Issues in Interdisciplinarity 2019-20/Evidence in Addiction

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Introduction[edit]

Evidence in Neuroscience[edit]

Brain imaging technologies provide most of the evidence used in neuroscience to study addiction. Imaging shows neurochemical and functional changes in the brains of addicts. It can show which parts of the brain are activated during craving, drug intake, or satisfaction of another desire, and withdrawal. Brain imagining studies reveal that during drug intake or craving, the prefrontal regions of the brain are activated in a complex pattern. This pattern includes brain circuits involving regions of the brain associated with reward (nucleus accumbens), motivation (orbitofrontal cortex), memory (amygdala and hippocampus), and cognitive control (prefrontal cortex and cingulate gyrus). [1]

The two main imaging technologies are positron emission tomography (PET) and functional magnetic resonance imaging (fMRI). Both offer quantitative data and analysis. PET measures brain activity by detecting the radioactivity emitted by positron-emitting isotopes injected into a peripheral vein- regions with high radioactive activity are associated with brain activity. fMRI measures the brain activity by detecting the changes in blood oxidation-when a region of the brain is more active, it consumes more oxygen. Other imaging technics include Computed tomography (CT), Electroencephalography (EEG), Magnetoencephalography (MEG) and Near infrared spectroscopy (NIRS). [2]

Another source of evidence for the study addiction in neuroscience are animal models of substance use disorder. A recent study in nonhuman primates showed how environmental factors can affect neuronal circuits, which in turn influence behavior related to drug addiction. The study that social status (dominant or subordinate) affects DA D2 receptor expression in the brain, which then influences the individuals’ drug intake.[3]

Evidence in Economics[edit]

Evidence in Psychology[edit]

Combining Evidence in Government Intervention[edit]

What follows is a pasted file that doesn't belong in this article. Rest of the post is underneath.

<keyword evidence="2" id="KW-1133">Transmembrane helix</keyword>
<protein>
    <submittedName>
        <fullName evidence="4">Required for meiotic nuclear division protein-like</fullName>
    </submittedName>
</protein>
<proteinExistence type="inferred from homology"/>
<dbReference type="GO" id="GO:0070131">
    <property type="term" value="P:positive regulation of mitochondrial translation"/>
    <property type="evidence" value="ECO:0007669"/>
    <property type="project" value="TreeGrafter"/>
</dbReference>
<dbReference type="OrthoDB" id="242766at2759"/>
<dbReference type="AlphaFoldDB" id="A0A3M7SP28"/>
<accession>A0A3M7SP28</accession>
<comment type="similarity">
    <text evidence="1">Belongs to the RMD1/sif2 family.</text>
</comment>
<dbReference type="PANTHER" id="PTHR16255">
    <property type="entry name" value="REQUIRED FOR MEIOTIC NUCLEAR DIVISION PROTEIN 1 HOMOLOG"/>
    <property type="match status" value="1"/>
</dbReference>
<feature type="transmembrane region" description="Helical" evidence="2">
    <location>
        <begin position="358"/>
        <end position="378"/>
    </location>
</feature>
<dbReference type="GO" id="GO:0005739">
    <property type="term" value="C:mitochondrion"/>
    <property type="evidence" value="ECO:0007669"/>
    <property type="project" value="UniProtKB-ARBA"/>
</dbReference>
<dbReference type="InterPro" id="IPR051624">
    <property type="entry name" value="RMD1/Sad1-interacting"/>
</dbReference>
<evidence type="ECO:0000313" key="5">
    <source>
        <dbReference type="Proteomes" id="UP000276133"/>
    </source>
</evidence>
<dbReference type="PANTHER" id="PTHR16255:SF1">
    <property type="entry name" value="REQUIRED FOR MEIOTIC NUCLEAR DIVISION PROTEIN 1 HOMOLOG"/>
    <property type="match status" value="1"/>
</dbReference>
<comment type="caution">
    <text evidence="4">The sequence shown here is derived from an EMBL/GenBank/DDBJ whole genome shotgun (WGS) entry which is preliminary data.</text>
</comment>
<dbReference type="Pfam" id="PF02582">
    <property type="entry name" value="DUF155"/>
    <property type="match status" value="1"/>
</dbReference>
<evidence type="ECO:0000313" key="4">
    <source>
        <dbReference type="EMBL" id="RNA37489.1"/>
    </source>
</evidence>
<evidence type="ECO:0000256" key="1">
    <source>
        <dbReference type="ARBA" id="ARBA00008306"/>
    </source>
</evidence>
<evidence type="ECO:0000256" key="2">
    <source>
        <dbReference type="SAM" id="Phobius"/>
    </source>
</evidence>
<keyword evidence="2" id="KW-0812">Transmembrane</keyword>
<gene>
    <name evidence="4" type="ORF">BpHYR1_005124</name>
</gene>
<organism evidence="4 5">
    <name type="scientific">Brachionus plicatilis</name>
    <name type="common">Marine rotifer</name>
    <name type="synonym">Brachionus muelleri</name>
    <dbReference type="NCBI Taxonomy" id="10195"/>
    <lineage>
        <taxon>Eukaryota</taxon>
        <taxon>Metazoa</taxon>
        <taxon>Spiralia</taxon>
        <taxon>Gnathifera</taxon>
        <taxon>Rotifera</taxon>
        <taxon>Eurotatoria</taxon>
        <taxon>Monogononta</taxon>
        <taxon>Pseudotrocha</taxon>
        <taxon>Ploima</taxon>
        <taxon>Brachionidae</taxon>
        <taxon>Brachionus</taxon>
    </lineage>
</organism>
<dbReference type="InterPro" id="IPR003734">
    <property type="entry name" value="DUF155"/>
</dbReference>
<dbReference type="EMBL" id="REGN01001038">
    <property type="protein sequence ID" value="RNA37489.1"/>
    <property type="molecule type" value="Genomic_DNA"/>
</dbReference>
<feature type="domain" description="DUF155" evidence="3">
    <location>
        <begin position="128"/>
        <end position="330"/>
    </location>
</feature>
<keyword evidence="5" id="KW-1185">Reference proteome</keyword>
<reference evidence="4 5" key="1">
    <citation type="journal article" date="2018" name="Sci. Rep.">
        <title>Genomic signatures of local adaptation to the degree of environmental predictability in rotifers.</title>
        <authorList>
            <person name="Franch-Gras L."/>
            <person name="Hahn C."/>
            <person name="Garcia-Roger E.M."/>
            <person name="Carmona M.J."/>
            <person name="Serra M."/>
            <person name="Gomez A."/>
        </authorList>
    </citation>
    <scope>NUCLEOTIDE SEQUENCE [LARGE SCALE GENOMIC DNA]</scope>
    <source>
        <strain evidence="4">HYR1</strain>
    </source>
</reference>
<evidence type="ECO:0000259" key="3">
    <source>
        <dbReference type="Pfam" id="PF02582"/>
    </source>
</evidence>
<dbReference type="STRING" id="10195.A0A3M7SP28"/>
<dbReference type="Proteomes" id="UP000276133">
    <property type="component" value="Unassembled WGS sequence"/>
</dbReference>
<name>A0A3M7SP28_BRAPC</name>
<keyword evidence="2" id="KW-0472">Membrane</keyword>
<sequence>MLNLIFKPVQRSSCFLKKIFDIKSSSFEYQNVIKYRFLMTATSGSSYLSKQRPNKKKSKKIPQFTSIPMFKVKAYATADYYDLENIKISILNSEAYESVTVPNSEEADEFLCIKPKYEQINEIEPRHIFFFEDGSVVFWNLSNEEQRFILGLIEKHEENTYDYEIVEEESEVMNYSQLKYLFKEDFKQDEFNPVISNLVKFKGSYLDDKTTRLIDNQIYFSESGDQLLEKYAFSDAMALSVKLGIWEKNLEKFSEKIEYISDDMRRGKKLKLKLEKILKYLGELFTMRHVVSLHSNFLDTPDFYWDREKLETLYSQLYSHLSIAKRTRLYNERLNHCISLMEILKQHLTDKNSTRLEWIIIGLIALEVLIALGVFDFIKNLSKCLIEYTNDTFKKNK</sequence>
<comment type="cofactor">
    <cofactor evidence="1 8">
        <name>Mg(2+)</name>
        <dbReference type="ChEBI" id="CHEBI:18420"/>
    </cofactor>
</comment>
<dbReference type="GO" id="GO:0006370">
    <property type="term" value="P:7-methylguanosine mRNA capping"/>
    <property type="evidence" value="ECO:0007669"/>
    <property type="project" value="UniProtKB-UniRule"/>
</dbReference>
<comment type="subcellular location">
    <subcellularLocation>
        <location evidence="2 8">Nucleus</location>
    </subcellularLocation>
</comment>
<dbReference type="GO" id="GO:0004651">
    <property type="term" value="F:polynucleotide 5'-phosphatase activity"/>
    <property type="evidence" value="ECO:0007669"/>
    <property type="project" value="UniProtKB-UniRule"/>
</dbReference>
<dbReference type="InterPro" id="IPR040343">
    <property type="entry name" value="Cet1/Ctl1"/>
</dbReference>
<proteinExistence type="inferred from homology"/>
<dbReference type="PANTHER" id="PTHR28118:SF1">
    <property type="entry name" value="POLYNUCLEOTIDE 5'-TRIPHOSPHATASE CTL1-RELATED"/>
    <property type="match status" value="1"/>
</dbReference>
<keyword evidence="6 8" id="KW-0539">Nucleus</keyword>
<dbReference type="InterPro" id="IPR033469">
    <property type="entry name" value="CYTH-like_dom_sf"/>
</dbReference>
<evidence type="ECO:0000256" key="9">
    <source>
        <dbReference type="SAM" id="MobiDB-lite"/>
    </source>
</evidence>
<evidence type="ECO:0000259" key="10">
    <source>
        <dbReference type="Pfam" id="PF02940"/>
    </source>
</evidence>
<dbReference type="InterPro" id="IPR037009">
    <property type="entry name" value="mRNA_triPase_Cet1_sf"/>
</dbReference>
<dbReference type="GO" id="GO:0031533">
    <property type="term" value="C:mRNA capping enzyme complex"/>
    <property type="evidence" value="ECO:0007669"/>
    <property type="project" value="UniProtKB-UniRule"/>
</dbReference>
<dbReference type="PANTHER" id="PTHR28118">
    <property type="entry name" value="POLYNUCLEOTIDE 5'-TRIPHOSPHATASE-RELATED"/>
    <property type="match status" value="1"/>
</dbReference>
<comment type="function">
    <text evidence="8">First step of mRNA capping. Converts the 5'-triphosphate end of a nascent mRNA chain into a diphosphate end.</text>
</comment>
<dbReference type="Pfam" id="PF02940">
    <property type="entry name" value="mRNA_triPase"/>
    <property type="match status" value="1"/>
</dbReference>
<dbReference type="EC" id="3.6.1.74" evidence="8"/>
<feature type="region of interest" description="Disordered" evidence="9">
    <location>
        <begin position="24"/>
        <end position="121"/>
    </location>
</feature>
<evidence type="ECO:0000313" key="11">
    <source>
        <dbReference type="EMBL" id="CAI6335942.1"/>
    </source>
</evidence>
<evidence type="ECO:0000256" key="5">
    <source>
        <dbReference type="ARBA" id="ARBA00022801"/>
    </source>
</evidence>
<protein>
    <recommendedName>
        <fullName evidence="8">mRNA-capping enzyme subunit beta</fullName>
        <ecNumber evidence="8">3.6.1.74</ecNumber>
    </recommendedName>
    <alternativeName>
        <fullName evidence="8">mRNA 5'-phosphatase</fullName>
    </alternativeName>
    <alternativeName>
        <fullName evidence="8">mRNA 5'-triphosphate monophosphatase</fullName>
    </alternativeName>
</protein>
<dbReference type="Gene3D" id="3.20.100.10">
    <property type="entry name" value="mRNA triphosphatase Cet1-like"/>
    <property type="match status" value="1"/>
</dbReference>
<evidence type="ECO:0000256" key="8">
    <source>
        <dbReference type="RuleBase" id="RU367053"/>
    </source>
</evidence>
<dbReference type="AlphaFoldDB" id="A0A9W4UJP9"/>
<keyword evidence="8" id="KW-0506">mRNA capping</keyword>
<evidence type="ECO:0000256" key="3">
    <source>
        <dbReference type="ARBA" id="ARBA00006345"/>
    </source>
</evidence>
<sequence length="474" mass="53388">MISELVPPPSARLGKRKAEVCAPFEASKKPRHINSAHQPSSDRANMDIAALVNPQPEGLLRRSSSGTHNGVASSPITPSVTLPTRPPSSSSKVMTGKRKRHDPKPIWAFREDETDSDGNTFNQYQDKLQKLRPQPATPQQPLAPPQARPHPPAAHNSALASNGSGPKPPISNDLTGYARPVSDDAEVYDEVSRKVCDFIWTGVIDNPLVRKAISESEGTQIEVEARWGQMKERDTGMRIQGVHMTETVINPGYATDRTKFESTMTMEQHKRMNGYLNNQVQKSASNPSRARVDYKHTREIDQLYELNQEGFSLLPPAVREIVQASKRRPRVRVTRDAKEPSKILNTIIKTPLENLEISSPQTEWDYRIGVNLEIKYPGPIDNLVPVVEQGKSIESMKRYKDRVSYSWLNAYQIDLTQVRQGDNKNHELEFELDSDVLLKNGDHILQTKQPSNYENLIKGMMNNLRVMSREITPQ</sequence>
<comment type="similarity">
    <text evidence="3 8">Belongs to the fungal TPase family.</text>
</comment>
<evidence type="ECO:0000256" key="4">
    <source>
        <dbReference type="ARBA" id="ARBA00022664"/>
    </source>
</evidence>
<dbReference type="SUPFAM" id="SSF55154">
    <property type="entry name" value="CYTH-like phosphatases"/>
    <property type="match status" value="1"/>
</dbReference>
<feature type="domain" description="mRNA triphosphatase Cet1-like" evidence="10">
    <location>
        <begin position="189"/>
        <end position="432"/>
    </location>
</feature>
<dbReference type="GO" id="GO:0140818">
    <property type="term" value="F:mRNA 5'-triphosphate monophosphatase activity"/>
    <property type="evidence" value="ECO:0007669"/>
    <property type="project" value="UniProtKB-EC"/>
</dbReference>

It seems essential to combine evidence from psychology, neuroscience and economics to effectively reduce addition. In order to have an effective government intervention, governments should have access to different types of evidence. Government intervention can include tax increase for addictive substances, marketing bans, education awareness, and legislation such as imposing a minimum age to consume and buy a substance.

Interdisciplinary evidence important for budgeting decision making. For example should more money be given for the treatment of addiction or its prevention (NHS).

References[edit]

Devlin H. What is Functional Magnetic Resonance Imaging (fMRI)? [Internet]. Psych Central. 2018 [cited 3 December 2019]. Available from: https://psychcentral.com/lib/what-is-functional-magnetic-resonance-imaging-fmri/

Demitri, M. M.D. Types of Brain Imaging Techniques [Internet]. Psych Central. 2019 [cited 3 December 2019]. Available from: https://psychcentral.com/lib/types-of-brain-imaging-techniques/

Volkow N, Fowler J, Wang G. The addicted human brain: insights from imaging studies. Journal of Clinical Investigation [Internet]. 2003;111(10):1444-1451. Available from: https://www.ncbi.nlm.nih.gov/pmc/articles/PMC155054/#__ffn_sectitle


  1. Volkow N, Fowler J, Wang G. The addicted human brain: insights from imaging studies. Journal of Clinical Investigation [Internet]. 2003;111(10):1444-1451. Available from:https://www.ncbi.nlm.nih.gov/pmc/articles/PMC155054/#__ffn_sectitle
  2. Demitri, M. M.D. Types of Brain Imaging Techniques [Internet]. Psych Central. 2019 [cited 3 December 2019]. Available from: https://psychcentral.com/lib/types-of-brain-imaging-techniques/
  3. Volkow N, Fowler J, Wang G. The addicted human brain: insights from imaging studies. Journal of Clinical Investigation [Internet]. 2003;111(10):1444-1451. Available from:https://www.ncbi.nlm.nih.gov/pmc/articles/PMC155054/#__ffn_sectitle